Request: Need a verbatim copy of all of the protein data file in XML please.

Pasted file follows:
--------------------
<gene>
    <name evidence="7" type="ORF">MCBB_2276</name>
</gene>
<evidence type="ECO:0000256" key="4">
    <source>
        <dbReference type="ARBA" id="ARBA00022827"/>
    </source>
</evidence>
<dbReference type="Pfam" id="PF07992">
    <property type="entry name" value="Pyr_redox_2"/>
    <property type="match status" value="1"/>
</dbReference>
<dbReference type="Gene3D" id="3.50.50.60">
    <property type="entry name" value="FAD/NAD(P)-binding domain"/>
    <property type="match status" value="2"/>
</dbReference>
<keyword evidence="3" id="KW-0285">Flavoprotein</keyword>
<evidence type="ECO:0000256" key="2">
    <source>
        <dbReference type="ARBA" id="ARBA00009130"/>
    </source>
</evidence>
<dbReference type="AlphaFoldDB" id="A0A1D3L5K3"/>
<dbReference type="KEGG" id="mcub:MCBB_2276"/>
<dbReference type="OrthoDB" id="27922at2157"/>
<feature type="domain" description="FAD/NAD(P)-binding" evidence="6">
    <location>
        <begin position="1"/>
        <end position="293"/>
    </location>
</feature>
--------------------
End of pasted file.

<gene>
    <name evidence="7" type="ORF">MCBB_2276</name>
</gene>
<evidence type="ECO:0000256" key="4">
    <source>
        <dbReference type="ARBA" id="ARBA00022827"/>
    </source>
</evidence>
<dbReference type="Pfam" id="PF07992">
    <property type="entry name" value="Pyr_redox_2"/>
    <property type="match status" value="1"/>
</dbReference>
<dbReference type="Gene3D" id="3.50.50.60">
    <property type="entry name" value="FAD/NAD(P)-binding domain"/>
    <property type="match status" value="2"/>
</dbReference>
<keyword evidence="3" id="KW-0285">Flavoprotein</keyword>
<evidence type="ECO:0000256" key="2">
    <source>
        <dbReference type="ARBA" id="ARBA00009130"/>
    </source>
</evidence>
<dbReference type="AlphaFoldDB" id="A0A1D3L5K3"/>
<dbReference type="KEGG" id="mcub:MCBB_2276"/>
<dbReference type="OrthoDB" id="27922at2157"/>
<feature type="domain" description="FAD/NAD(P)-binding" evidence="6">
    <location>
        <begin position="1"/>
        <end position="293"/>
    </location>
</feature>